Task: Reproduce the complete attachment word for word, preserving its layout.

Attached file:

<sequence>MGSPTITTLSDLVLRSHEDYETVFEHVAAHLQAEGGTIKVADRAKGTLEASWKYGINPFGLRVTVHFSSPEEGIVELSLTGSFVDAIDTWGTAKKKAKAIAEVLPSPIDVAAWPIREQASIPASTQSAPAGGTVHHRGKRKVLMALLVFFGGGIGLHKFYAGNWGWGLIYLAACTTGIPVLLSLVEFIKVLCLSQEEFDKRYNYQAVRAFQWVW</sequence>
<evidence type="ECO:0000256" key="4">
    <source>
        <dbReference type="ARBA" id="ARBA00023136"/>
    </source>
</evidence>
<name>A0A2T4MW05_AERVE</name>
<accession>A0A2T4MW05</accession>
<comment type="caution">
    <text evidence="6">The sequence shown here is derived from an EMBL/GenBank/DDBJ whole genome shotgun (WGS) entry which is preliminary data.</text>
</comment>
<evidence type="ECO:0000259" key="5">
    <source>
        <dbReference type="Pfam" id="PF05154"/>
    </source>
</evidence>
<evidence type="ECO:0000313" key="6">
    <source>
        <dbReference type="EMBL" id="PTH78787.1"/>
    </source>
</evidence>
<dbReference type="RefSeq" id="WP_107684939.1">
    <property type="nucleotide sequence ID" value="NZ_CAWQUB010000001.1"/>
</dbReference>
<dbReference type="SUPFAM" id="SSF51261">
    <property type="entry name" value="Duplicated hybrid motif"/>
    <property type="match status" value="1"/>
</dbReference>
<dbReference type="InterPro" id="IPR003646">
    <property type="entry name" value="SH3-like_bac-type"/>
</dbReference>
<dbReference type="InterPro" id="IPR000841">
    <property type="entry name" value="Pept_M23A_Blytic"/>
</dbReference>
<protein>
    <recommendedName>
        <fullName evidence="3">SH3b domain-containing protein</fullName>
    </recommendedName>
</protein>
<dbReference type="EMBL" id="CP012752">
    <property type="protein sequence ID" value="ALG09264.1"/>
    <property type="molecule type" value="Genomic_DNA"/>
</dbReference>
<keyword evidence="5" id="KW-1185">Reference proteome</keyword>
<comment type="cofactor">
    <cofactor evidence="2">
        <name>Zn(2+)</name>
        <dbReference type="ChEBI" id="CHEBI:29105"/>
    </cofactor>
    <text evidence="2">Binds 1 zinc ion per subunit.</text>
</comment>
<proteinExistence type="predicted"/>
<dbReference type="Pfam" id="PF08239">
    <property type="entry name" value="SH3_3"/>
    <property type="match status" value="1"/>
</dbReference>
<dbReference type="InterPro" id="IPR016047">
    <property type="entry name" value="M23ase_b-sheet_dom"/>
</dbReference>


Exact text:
<sequence>MGSPTITTLSDLVLRSHEDYETVFEHVAAHLQAEGGTIKVADRAKGTLEASWKYGINPFGLRVTVHFSSPEEGIVELSLTGSFVDAIDTWGTAKKKAKAIAEVLPSPIDVAAWPIREQASIPASTQSAPAGGTVHHRGKRKVLMALLVFFGGGIGLHKFYAGNWGWGLIYLAACTTGIPVLLSLVEFIKVLCLSQEEFDKRYNYQAVRAFQWVW</sequence>
<evidence type="ECO:0000256" key="4">
    <source>
        <dbReference type="ARBA" id="ARBA00023136"/>
    </source>
</evidence>
<name>A0A2T4MW05_AERVE</name>
<accession>A0A2T4MW05</accession>
<comment type="caution">
    <text evidence="6">The sequence shown here is derived from an EMBL/GenBank/DDBJ whole genome shotgun (WGS) entry which is preliminary data.</text>
</comment>
<evidence type="ECO:0000259" key="5">
    <source>
        <dbReference type="Pfam" id="PF05154"/>
    </source>
</evidence>
<evidence type="ECO:0000313" key="6">
    <source>
        <dbReference type="EMBL" id="PTH78787.1"/>
    </source>
</evidence>
<dbReference type="RefSeq" id="WP_107684939.1">
    <property type="nucleotide sequence ID" value="NZ_CAWQUB010000001.1"/>
</dbReference>
<dbReference type="SUPFAM" id="SSF51261">
    <property type="entry name" value="Duplicated hybrid motif"/>
    <property type="match status" value="1"/>
</dbReference>
<dbReference type="InterPro" id="IPR003646">
    <property type="entry name" value="SH3-like_bac-type"/>
</dbReference>
<dbReference type="InterPro" id="IPR000841">
    <property type="entry name" value="Pept_M23A_Blytic"/>
</dbReference>
<protein>
    <recommendedName>
        <fullName evidence="3">SH3b domain-containing protein</fullName>
    </recommendedName>
</protein>
<dbReference type="EMBL" id="CP012752">
    <property type="protein sequence ID" value="ALG09264.1"/>
    <property type="molecule type" value="Genomic_DNA"/>
</dbReference>
<keyword evidence="5" id="KW-1185">Reference proteome</keyword>
<comment type="cofactor">
    <cofactor evidence="2">
        <name>Zn(2+)</name>
        <dbReference type="ChEBI" id="CHEBI:29105"/>
    </cofactor>
    <text evidence="2">Binds 1 zinc ion per subunit.</text>
</comment>
<proteinExistence type="predicted"/>
<dbReference type="Pfam" id="PF08239">
    <property type="entry name" value="SH3_3"/>
    <property type="match status" value="1"/>
</dbReference>
<dbReference type="InterPro" id="IPR016047">
    <property type="entry name" value="M23ase_b-sheet_dom"/>
</dbReference>